Sled hockey teams from the U.S., Canada and Russia will square off at HarborCenter in late November in preparation for next year’s World Sled Hockey Championship here in Buffalo. The tournament is just one indication of the increase in sled hockey's popularity and inspiration the athletes who take part in it are providing others.
"He was out on the ice and skating around. I'm thinking he's actually playing hockey. While, at the end of that game, one of the kids actually punched one of the other kids in line when they were shaking hands and I thought to myself, It's hockey!"
That’s Norm Page describing his son Adam’s first ever sled hockey game. Adam was born with Spina Bifida and became infatuated with hockey when his dad took him to a Sabres game at age 3.
Adam was playing sled hockey by the time he was 6. Now, 16 years later, Adam has racked up the awards including two gold medals at the Paralympics. His first gold medal came in Vancouver in 2010 and his second in Sochi earlier this year.
“It’s really just given me something to be a part of," says Adam. "To be around guys just like myself, with the same disabilities... to be able to talk about those things that maybe other people don't understand. It's pretty cool."
While Adam came to the sport at an early age, another Buffalo area native, Paul Schaus, began playing after losing his legs in Afghanistan. While at Walter Reed Medical Center in Washington, Paul was able to watch Adam win gold in 2010 and he knew he wanted to be there.
"I got hurt in 2009," Paul noted. "I remember the games in Vancouver were going on in 2010. I actually got to watch some of that while I was in Walter Reed. To see how those guys played, Adam on the team, and some of those other guys on that 2010 team... to see them play and to see where I could go with the sport and to see the skill level I could get to, just really made me want to work hard to get on that national team."
Sled hockey allows individuals with physical challenges to play ice hockey. Players are seated on sleds and maneuver on the ice using two shorter hockey sticks with metal picks on one end rather than skating. The majority of the rules remain the same, but Paul, who grew up playing ice hockey at Bud Bakewell in Buffalo, says there are a few differences.
"Sled hockey is 100 percent more difficult out there," according to Paul. "It's hockey, but you're using all upper body to propel yourself and control the puck with your hands too."
Sled Hockey has been around Western New York for more than 20 years, but Norm, Adam and Paul all agree the sport is gaining momentum now, the competition is getting tougher. There are five sled hockey teams in Western New York alone and seven sled accessible rinks here including HarborCenter. Aside from his fatherly duties, Norm is a USA Sled Hockey representative. Norm attributes the rise in sled hockey’s popularity to the coverage the Paralympic team received leading up to and during the games in Sochi this year.
"It was broadcast live on NBC and then also the great exposure that we got from PBS doing 'Ice Warriors' was a huge plus for us as well," says Norm. "It really brought to light these athletes, which is really what they are... Talk to any of them and they don't really want to be concerned about their disability. It's about being an athlete and being a hockey player."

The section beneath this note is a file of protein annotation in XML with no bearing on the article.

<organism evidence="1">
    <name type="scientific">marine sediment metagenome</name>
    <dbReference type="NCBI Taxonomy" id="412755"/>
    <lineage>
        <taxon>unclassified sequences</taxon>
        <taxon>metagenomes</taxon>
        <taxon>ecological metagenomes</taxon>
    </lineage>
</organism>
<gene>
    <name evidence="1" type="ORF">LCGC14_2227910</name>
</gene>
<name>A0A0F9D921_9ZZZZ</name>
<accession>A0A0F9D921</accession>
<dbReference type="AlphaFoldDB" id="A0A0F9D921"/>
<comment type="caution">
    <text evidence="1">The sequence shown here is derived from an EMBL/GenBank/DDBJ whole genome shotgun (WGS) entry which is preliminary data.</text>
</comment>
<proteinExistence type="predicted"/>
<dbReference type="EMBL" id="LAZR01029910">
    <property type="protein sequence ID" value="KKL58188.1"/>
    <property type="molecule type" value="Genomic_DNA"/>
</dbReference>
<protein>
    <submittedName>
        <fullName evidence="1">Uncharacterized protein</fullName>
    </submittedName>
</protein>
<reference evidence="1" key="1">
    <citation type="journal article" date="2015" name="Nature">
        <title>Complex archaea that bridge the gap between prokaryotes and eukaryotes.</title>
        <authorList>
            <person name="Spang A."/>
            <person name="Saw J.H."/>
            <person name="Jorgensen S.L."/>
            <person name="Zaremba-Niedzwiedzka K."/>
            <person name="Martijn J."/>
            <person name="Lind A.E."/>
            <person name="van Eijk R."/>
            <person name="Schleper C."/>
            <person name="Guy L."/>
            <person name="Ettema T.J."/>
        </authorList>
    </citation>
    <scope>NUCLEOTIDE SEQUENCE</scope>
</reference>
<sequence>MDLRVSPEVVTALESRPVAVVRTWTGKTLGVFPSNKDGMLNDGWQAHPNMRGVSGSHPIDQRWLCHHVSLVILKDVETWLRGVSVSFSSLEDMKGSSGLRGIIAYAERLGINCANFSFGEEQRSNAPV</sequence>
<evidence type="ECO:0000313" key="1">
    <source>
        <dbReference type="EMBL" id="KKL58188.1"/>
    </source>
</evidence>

Sled hockey programs are now starting up across the country – in places, Norm, says that you would never imagine.
"We're in cities now like Birmingham, Alabama and Louisville, Kentucky and Wichita, Kansas... all these different places that aren't even typically stand up hockey programs... we have sled programs," according to Norm.
It appears Buffalo may be leading the way when it comes to spreading the word about the sport. When the Paralympic team was in Sochi, they were asked if Buffalo might be interested in hosting the world championships.
"They approached us and said 'We heard this really cool thing happening in Buffalo and this gentleman named Mr. Pegula... He's building this thing there that we heard about is incredible. Do you think they'd be interested in holding a world championship?' I said, 'I don't know but I am going to go home and ask," Norm said.
They did ask and the answer was yes. The Sled Hockey World Championship will be held at HarborCenter late next April with eight nations vying for the coveted gold medal. A new challenge for Adam and Paul, something Adam says he has always faced by focusing on the task at hand rather than his disability.
"I really felt like I was just a kid growing up. I never saw myself as different," Adam tells us. "I think giving them something to be a part of, something for them to do, really helps your mindset and helps them get over the obstacle they're facing in everyday life."
PBS will air a follow up to its’ original program featuring the U-S Paralympic Sled Hockey team’s gold medal win in Sochi. Look for Ice Warriors: U-S-A Sled Hockey on Sunday, November 16 at 11 p.m. on WNED-TV.